BC VIEWS: Back to school labour disputes

CUPE has done a great job portraying its school workforce as a low-wage ghetto. Problem is, that's not true.

CUPE and other government unions rally in support of striking teachers in 2012. CUPE may be next to target public schools.

VICTORIA – Another school year dawns in B.C., with the prospect of disruptive labour disputes.

First up are 27,000 support staff, in a legal strike position. These are the teacher aides, custodians, bus drivers and crossing guards. Most are members of the Canadian Union of Public Employees, with a few Teamsters and other locals scattered around the 60 school districts.

Public discussion about these disputes usually focuses on wage increases, which CUPE members in schools haven’t seen for four years. Their current deals expired more than a year ago, after they were subject to the same two-year wage freeze imposed on the rest of government.

The B.C. government moved from the post-recession wage freeze to a system they call “co-operative gains,” where raises must be financed by savings in other areas of the operation. Only two provincial employee groups have yet to do this: school support staff and teachers.

(Education Minister Peter Fassbender confirmed last week that teacher raises will be funded by extra transfers from the provincial treasury as they try to get a long-term deal. But that’s a topic for another day.)

CUPE, the largest union in the country, has a sophisticated media campaign to generate public sympathy. We are repeatedly reminded not only that the last raise was 2009, but that the “average” pay is a mere $24,000 a year. If that number is accurate, it reflects a large number of part-timers.

Let’s look at a few provisions CUPE doesn’t talk about, on behalf of those self-employed taxpayers who have no paid holidays, no employer pension or benefits and no paid overtime, but are expected to help pay all of the above to government workers.

The 60 contracts have many variations, but core elements are the same. In the Central Okanagan school district, the starting CUPE wage rate is $17.37 an hour. The top rate is $26.59, or $28.78 for workers who qualify for a “trades adjustment.”

All contracts have rigid seniority and “bumping” clauses to ensure that new employees absorb any reductions in working hours. From a taxpayer’s perspective, this leads to the maximum number of employees making the highest wages.

Overtime in Central Okanagan is time and a half for the first two hours, and double time after that. Contracts also include the provision that unscheduled overtime is subject to a four-hour minimum. It’s amazing how often an unexpected hour of work can arise when it’s paid at quadruple time.

The Surrey school district contract details how even “spare board” employees are to be enrolled in the municipal pension plan, a defined-benefit system most private-sector employees can only dream about.

Then there are paid sick days. The Canadian Taxpayers’ Federation reports that the average B.C. private sector worker took 7.4 sick days last year. The public sector average was 12.

The Surrey contract details the windfall of unused sick days that must be paid out to employees who retire as early as age 55. The maximum is 150 days, for a lavish perk only available to employees hired before July 1, 1996. Even so, we’ll be paying these bonuses out for years to come.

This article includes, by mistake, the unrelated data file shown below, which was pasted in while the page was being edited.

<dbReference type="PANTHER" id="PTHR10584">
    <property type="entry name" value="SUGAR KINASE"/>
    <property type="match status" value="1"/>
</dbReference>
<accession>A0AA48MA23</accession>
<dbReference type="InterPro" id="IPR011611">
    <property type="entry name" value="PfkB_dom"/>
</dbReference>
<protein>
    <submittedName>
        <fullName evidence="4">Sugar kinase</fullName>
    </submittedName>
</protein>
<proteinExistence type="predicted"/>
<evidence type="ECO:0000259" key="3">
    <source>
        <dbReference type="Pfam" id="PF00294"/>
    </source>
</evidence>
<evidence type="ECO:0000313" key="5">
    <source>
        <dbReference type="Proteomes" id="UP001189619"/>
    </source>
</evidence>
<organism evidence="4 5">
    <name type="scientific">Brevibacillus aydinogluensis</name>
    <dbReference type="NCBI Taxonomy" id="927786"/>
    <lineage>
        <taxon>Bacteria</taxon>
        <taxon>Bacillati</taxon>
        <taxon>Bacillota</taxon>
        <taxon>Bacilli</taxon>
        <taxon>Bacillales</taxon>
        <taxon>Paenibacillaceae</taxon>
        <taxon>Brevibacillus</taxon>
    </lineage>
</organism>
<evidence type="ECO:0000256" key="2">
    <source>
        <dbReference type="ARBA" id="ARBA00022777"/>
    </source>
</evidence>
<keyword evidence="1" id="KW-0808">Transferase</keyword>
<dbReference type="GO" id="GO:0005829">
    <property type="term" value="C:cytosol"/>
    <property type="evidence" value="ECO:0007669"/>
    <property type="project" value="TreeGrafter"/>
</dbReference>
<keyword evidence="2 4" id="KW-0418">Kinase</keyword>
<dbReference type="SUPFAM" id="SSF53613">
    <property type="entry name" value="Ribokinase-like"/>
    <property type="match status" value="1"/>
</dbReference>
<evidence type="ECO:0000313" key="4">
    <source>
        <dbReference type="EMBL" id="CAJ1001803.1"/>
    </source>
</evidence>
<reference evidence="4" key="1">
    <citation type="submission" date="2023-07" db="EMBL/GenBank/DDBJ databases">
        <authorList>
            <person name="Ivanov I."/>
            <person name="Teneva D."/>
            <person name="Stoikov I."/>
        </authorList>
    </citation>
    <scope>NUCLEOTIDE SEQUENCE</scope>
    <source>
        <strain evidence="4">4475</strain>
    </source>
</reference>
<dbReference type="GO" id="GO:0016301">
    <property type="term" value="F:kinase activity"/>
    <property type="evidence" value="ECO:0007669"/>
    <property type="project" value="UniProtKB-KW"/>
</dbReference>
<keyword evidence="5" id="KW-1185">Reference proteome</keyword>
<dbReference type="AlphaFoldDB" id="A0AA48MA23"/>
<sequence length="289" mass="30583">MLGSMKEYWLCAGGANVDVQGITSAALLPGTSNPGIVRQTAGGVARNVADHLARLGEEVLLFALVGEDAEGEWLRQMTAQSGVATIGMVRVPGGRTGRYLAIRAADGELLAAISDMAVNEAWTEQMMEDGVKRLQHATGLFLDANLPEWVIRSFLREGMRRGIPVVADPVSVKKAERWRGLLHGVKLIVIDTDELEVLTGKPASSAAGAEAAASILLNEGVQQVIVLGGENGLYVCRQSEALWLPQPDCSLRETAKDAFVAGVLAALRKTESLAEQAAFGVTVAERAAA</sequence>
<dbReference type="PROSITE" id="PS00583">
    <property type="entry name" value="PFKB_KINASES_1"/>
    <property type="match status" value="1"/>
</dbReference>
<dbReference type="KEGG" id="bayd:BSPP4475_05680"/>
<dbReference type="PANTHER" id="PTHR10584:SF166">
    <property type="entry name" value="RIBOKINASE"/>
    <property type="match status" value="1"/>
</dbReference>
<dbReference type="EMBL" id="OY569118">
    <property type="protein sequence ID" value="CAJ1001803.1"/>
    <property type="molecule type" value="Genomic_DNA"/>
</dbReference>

It goes on and on. Six weeks’ paid vacation after 20 years, with an extra day added for every year after that.

There are many little things, such as a $60 “swimsuit allowance” for teacher aides who take part in swimming instruction.

This is not to devalue the work done by these people. It is to suggest that given the growing gap between public and private employment benefits, finding savings is reasonable.

Tom Fletcher is legislative reporter and columnist for Black Press and BCLocalNews.com. Twitter:@tomfletcherbc

Get local stories you won't find anywhere else right to your inbox.
Sign up here

Just Posted

Drivesmart column: Mandatory alcohol screening

If you have to drive, don’t drink. If you drink, don’t drive.

Mary Lowther column: Time to plan the winter garden

Weeds have gotten away on me, I’ve just finished laying out my soaker hoses

VIDEO: Internet famous Yukon-based bhangra dancer explores Vancouver Island

Gurdeep Pandher spreads joy through dance, forms cross-cultural connections amid pandemic

Sarah Simpson Column: Finding nature at home

It was time to call in reinforcements.

QUIZ: Do you know the truth?

In what has been described as a post-truth era, how much do you know about truth and lies?

NHL playoffs: Canucks to meet St. Louis Blues in Round 1

Vancouver takes on defending champs beginning Wednesday

Simon Cowell breaks his back falling from electric bike

Incident happened at his home in California

Unofficial holidays: the weird and wonderful things people celebrate around the world

On any given day of the year, there are several strange, silly or serious holidays to observe

Missing teen visiting Courtenay found safe

She had last been seen going for a walk on Aug. 6

Moving on: Tanev scores 11 seconds into OT as Canucks oust Wild

Vancouver beats Minnesota 5-4 to move into first round of NHL playoffs

Fitness non-profit challenges citizens to invent a game to be physically active

The campaign was launched after a study showed only 4.8 per cent of children and youths in Canada met required standards of the 24-hour movement guidelines

Gene editing debate takes root with organic broccoli, new UBC research shows

Broccoli is one of the best-known vegetables with origins in this scientific haze

VIDEO: U.S. Air Force pilot does fly-by for B.C. son amid COVID border separation

Sky-high father-son visit plays out over White Rock Pier

Most Read